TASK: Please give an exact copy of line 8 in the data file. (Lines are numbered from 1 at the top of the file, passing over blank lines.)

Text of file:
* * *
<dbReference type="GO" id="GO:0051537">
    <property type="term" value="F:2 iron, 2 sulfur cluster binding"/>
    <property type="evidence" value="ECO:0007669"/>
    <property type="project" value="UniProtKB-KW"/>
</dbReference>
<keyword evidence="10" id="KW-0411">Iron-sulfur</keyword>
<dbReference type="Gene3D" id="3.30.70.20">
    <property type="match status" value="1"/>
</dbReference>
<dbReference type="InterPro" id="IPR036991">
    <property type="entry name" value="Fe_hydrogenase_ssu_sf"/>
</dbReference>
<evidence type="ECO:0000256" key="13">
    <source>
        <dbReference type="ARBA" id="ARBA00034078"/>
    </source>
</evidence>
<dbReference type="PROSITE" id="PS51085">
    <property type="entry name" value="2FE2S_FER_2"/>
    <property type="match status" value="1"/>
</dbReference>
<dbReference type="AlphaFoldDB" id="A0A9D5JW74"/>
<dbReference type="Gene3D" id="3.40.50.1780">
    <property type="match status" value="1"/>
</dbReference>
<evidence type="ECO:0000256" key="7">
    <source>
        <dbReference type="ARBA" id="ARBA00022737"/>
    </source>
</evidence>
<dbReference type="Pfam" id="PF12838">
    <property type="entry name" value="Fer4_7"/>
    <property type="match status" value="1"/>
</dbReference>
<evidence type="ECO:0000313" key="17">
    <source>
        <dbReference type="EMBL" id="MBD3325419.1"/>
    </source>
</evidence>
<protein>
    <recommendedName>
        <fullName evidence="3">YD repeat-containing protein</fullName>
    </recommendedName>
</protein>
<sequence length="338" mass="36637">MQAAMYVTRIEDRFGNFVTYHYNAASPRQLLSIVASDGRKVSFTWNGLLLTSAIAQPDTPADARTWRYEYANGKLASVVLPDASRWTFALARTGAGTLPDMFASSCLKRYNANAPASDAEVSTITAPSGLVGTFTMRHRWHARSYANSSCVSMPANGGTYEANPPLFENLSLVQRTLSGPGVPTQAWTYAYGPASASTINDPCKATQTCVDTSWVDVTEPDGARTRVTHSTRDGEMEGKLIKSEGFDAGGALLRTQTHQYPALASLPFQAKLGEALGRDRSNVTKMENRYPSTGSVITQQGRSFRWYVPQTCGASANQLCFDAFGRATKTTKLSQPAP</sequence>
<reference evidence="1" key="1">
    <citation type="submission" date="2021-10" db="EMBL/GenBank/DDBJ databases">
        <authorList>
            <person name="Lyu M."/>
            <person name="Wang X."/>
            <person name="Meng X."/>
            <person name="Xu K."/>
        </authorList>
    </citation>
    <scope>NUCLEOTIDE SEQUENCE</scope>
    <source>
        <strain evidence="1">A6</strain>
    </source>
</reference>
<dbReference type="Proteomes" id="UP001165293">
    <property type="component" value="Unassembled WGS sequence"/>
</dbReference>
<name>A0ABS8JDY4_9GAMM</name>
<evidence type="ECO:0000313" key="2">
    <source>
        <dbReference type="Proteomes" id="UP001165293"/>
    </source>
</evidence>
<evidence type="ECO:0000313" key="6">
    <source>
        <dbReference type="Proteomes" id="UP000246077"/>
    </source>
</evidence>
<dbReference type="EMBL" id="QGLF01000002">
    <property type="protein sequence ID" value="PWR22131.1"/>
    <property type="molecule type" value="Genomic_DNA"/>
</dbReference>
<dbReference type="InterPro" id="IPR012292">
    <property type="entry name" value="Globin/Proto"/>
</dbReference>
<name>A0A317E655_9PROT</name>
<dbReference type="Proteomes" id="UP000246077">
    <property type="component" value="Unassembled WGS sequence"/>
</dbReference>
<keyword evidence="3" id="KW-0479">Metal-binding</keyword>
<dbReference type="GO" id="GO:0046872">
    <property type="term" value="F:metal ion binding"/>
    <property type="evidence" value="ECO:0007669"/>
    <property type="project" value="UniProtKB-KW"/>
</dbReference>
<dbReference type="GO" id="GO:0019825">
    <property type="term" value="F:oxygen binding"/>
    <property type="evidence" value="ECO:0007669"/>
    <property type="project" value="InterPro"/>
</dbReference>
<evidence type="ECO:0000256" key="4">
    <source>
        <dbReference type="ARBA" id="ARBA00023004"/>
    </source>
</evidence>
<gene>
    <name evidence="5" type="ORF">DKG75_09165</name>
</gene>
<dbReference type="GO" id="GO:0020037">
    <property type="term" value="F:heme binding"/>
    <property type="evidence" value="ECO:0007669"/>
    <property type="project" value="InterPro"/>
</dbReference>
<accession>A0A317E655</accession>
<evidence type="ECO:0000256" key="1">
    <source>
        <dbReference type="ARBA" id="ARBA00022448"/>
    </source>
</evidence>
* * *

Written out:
    <property type="match status" value="1"/>